We headed up the hill to the Interpretive Center. This striking building was built right out of the quartzite cliff and was once the home of author Frederick Manfred. He later donated this home to Blue Mounds State Park.
There were some interesting exhibits about the birds, animals and geology of the park, including a buffalo hide that we could touch and a stuffed, full-sized buffalo (the little kids inside were loving that!) I did a quick walk-through, but I was definitely more interested in this Barn Swallow nest that was being constructed right outside the front door.

We took Miss Sophie along on this trip. The day ended up being a little bit warmer than had been predicted, so we tried to keep her cool since she's not able to take much heat anymore. This picnic table under a big ol' cottonwood tree provided a nice shady spot for Sophie and Mr. Johnson to take a break.

On a previous visit to this park, I saw a female Blue Grosbeak near the interpretive center, so I was really hoping to get the opportunity to see one here since we hadn't spotted any at the other end of the park. It was getting close to the time for us to start heading for home and I still hadn't seen one. I thought maybe I heard one singing in the trees behind me, but playing the birdJam in response hadn't yielded any results, so with a sad heart I started packing everything away to walk back to the car. Then all of a sudden, a bird flew out of nowhere and perched on this common mullein stalk about 15 yards ahead of us. "That's him!" I gasped. I swung the camera up and snapped 3 quick pictures before he flew away again. This was the best photo of those 3. I was SO happy to see this bird, and the male besides! He flew past a couple times more and then he was gone.

Walking back to the car, we also got the chance to see these Turkey Vultures perched in a dead tree down the hill. As I focused the camera, one vulture decided to fly away. It's not often that we humans get to look "down" on a Turkey Tulture in flight, so I was happy with this shot.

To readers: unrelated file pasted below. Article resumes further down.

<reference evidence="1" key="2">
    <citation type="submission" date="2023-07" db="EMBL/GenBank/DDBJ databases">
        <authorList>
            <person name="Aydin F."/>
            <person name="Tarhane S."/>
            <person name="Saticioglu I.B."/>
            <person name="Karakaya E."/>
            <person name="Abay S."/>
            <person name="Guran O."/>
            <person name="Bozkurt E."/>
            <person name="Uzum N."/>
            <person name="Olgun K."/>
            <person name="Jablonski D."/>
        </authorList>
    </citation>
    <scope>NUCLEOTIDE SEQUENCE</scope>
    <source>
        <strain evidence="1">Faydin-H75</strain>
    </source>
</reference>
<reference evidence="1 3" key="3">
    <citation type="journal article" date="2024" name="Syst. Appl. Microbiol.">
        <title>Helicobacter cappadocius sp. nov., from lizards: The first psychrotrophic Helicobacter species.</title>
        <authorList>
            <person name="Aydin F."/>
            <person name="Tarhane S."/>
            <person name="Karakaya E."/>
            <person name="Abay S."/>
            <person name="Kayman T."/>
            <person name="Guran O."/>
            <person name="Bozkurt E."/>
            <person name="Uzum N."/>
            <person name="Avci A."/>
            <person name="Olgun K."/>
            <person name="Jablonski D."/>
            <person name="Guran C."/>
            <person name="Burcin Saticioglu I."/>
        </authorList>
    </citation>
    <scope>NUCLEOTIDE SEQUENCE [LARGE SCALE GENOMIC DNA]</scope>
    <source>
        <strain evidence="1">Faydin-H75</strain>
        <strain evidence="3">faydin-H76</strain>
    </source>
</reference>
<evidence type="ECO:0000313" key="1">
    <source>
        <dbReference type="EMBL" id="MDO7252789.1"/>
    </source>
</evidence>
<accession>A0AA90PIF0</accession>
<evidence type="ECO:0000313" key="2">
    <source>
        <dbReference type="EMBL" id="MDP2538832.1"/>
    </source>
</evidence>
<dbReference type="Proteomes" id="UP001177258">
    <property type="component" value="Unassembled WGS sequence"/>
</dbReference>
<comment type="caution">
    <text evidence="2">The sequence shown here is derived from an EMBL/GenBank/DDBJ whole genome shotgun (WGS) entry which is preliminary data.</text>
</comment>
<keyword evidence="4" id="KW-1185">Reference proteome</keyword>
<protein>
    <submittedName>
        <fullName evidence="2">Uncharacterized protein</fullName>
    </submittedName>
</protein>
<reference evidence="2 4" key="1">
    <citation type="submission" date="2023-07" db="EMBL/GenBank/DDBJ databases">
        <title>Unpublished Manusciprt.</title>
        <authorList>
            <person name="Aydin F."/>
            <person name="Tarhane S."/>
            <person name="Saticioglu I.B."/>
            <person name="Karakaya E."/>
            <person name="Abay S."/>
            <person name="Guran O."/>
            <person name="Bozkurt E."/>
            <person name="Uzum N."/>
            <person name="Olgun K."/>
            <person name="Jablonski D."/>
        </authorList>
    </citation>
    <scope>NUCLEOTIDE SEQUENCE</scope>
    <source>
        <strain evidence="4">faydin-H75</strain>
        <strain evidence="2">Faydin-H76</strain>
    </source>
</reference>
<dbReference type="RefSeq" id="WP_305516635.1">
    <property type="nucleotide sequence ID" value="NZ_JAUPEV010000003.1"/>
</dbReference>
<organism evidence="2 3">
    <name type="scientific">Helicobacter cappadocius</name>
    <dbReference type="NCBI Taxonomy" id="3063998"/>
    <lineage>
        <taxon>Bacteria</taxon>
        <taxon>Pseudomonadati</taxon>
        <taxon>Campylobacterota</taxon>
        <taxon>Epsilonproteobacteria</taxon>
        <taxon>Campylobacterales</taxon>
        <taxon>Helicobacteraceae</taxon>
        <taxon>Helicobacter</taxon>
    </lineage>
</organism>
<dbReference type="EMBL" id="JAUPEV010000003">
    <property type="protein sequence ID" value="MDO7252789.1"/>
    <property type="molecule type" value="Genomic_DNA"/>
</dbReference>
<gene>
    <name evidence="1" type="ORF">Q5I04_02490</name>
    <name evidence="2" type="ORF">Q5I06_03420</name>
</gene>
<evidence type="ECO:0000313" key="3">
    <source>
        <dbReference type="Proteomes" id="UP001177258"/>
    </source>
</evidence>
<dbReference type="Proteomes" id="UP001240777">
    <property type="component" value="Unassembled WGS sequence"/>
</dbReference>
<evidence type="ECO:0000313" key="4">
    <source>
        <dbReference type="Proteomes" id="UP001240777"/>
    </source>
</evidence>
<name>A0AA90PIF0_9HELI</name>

To commemorate my visit, I also purchased a new piece of "flair" for my binocular straps.

Since this little birding excursion ended up being a 400-mile round trip, I also took advantage of the driving time to get some knitting done. The cabled half-mitts were about two-thirds completed before the trip, so I finished them up and also got this cardinal dishcloth and baby gnome hat completed.


Lynne at Hasty Brook said...

I would love to see a Blue Grosbeak. Your photo is great! Love those TUVUs too. :)

You really saw a lot on your long day-trip!

RuthieJ said...

Thanks Lynne. Blue Mounds is a great park. I hope you get a chance to visit there some day too.

Anonymous said...

Great photos, Sissy. Looks like a really pretty State Park. I like the knolls with the rocks peeking out. I can almost see the Indian warriors cresting those hills on their painted ponies, in search of buffalo. Very cool!

Gaelyn said...

What an amazing day and place. Felt like I was along and so glad we got to see the blue grosbeak.

Your knitting speed never ceases to amaze me either.

Birdsong said...

I am soo envious of the spring you have been having! It's been all rain, all the time, here in CA, until last night. The blue grosbeak is amazing, but then you had lots of other wonderful sightings too. I might have to get birdJam myself! Not bad on getting so much knitting done, either...

Jayne said...

I've never seen a Dickcissel! What a day you had Ruthie! So glad you got that Blue Grosbeak at the end of the day!

judy said...


Cindy said...

We have been to Blue Mounds five times over the years. Hiked many trails. Saw lots of wildflowers and several mammal species. Even a rattlesnake. Buffalo several times. But never, ever, never have I seen a Blue Grosbeak. I am so jealous. Sounds like you had a relaxing time.